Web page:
Heidi has worked in natural resources for 30 years as a bridge between scientists and engineers and other important audiences. She practiced law for 10 years in criminal, managed health care and industrial chemicals and biotechnology products, including in-house counsel in EPA’s New Chemicals Program. A seasoned science communicator, she also managed a sustainable tourism consulting firm for over 10 years. Previously, she was the Senior Analyst for Performance Management at the Washington State Department of Ecology. In that role she was the U.S. Co-Chair of the Salish Sea Ecosystem Indicators project which she led for 4 years. She received her Juris Doctorate from Vermont Law School, a certificate in Industrial Ecology from Portland State University and is a WSU Watershed Steward. She serves on the steering committee for Puget Sound Ecosystem Monitoring Program and can’t seem to say no to non-profit Boards. Heidi loves the outdoors, the kitchen, humor and Latin music.
Claire Detering is an Associate and Environmental Scientist at Windward Environmental. She works primarily on statistical analyses that support the management of contaminated sites through site characterization, data visualization, and isolating concentration-response relationships out of complex datasets. Claire has a MSc in Environmental Toxicology and Chemistry from Western Washington University. In her spare time, she enjoys gardening at her home in Boise, ID.
Oregon Department of Environmental Quality
Kaley Major is the toxics substances specialist for the Water Quality Standards Program at the Oregon Department of Environmental Quality (DEQ) in Portland, OR. She also teaches Ecological Toxicology as an adjunct at Portland State University. Kaley moved to the Pacific northwest to complete a postdoc in the Environmental and Molecular Toxicology Department at Oregon State University. Before that, she obtained her Ph.D. in Environmental Science at the University of Massachusetts Boston and her M.S. in Natural Resources and Environmental Sciences at the University of Illinois at Urbana-Champaign. Throughout her career, Kaley has experience working with pesticides, endocrine disruptors, heavy metals, microplastics, nanoparticles, and other contaminants of emerging concern. She values the collaboration and information sharing fostered by PNW-SETAC as academics and regulated entities seek solutions to the complex problems caused by chemical contaminants in the PNW. Kaley enjoys hiking, good coffee, cats, fiber arts, soap-making, and attempting to preserve all the great food her husband Steve manages to grow in their garden.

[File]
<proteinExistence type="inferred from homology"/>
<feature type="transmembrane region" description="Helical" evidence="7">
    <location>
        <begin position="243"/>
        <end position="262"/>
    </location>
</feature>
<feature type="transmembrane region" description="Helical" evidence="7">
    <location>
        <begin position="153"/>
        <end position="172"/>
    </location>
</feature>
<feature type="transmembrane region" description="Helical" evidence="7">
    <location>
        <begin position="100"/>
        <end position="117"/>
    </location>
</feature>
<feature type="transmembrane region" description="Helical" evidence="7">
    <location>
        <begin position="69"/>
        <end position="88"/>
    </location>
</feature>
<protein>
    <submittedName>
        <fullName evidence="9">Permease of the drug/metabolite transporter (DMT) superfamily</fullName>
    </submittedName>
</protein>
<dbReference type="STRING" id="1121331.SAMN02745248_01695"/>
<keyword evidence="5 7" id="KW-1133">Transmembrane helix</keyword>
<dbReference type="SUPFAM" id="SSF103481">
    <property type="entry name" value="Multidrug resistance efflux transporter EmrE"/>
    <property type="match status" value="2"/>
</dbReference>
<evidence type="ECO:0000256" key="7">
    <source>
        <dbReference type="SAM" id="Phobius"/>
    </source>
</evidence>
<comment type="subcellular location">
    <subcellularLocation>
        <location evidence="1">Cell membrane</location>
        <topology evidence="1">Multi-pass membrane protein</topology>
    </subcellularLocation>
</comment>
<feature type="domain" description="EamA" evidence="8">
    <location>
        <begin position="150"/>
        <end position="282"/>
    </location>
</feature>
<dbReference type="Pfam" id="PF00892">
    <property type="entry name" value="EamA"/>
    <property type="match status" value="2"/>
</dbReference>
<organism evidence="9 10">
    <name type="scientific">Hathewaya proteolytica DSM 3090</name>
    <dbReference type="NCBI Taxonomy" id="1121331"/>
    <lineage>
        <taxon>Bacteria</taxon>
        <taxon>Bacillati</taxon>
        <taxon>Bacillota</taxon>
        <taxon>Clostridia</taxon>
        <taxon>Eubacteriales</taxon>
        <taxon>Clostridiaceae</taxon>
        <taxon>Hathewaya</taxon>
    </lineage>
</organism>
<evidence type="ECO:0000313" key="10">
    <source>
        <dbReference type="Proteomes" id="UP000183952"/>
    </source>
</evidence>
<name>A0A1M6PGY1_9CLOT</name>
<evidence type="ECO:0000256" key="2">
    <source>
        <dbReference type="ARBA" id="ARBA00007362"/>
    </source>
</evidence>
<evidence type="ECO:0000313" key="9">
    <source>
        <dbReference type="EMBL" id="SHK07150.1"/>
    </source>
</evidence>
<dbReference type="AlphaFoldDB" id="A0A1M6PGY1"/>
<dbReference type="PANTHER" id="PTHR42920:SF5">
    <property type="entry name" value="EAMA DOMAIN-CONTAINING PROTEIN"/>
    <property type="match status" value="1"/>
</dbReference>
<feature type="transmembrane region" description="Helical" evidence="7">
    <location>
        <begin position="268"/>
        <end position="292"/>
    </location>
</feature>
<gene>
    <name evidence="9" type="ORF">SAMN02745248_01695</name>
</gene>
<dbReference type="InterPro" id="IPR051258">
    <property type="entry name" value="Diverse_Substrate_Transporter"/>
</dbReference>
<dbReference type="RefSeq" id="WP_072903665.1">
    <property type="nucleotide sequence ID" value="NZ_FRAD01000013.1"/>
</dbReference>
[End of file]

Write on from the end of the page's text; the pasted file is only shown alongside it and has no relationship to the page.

Julie Layshock is an environmental chemist, educator, and researcher. She earned a PhD in Molecular and Environmental Toxicology from Oregon State University and is currently an Associate Professor of Chemistry at Pacific University. Dr. Layshock’s career spans research in environmental fate, analytical chemistry, and toxicology. With a commitment to sustainable practices, she has a record of peer-reviewed publications encompassing hydrocarbons, endocrine disruptors, air quality assessments, and water remediation. Notably, she has been acknowledged through a Fulbright Scholar grant, which enabled her to investigate nature-based solutions for pharmaceutical removal from water in Portugal. Dr. Layshock is dedicated to education, promoting sustainability, and international collaboration to solve environmental problems.
Oregon State University
Miranda is a third-year PhD student working in both Dr. Stacey Harper’s Nanotoxicology Lab and Dr. Manuel Garcia-Jaramillo’s Water Quality Toxicology Lab. She received her Bachelor of Science in Environmental Science from Southern Illinois University in 2020 and her Master of Science in Toxicology from Oregon State University in 2023. Miranda also serves as the Trainees in Environmental and Molecular Toxicology (TEAMTox) graduate student-faculty liaison at OSU.Her research interests focus on aquatic ecotoxicological impacts of anthropogenic contaminants. Miranda’s current project employs high-resolution mass spectrometry and multi-OMICS analysis to elucidate the toxicity of road runoff water-derived contaminants in juvenile salmonid species. Additionally, she is investigating the toxicity of micro, nano, and leachate fractions of various tire rubber particles using the zebrafish embryo developmental toxicity model.
Western Washington University
April is a Toxicologist II and the Associate Director of the Institute of Environmental Toxicology at Western Washington University (Western). She is also an adjunct faculty in the Department of Environmental Sciences in Huxley College of the Environment at Western. She received her B.S. in Fisheries and Wildlife from Michigan State University and M.S. in Aquatic Toxicology/Aquatic Ecology from Western. April directs, manages, and supervises the day-to-day operations of the Institute. She also serves as a technical and informational resource for students, staff, faculty and the general public, teaches classes in environmental toxicology, writes grant proposals, and co-authors publications. Research interests include aquatic and stream ecology with emphasis in ecotoxicological effects on community- and ecosystem-level interactions, as well as chemical partitioning to water and sediments, and its effects on nutrient cycling.